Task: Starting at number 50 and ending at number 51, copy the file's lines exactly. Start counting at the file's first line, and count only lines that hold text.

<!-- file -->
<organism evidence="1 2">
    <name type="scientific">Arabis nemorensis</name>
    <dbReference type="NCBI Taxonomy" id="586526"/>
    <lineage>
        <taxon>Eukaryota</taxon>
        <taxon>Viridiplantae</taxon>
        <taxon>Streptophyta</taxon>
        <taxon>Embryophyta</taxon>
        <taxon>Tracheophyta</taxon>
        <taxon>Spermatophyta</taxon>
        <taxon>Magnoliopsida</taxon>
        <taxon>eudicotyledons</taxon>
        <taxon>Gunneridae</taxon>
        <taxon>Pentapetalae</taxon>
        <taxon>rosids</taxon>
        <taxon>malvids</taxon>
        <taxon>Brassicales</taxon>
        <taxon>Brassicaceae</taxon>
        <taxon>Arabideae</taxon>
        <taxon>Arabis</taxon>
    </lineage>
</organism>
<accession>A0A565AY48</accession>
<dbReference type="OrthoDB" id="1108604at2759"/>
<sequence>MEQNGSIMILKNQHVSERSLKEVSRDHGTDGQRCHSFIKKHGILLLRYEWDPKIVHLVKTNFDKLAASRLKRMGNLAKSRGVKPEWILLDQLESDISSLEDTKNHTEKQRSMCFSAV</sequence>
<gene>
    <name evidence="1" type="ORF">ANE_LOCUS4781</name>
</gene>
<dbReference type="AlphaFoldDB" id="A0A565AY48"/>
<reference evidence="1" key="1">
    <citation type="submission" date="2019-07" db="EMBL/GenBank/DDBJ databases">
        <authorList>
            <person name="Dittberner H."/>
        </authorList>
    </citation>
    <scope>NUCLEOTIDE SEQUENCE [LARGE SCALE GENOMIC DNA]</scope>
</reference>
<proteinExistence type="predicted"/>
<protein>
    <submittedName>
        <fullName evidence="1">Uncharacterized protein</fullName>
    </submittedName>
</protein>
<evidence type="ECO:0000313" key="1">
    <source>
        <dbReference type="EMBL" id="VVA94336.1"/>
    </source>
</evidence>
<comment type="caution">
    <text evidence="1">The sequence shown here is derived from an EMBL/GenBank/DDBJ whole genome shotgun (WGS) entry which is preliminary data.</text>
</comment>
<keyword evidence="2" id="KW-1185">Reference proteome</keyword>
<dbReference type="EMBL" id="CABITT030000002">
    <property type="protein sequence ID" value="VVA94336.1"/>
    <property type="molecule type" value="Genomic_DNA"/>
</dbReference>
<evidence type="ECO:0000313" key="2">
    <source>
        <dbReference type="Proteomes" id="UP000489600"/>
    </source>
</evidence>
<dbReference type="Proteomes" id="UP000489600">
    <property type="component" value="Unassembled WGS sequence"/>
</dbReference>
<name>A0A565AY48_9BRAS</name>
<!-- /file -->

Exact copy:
    <text evidence="1">The sequence shown here is derived from an EMBL/GenBank/DDBJ whole genome shotgun (WGS) entry which is preliminary data.</text>
</comment>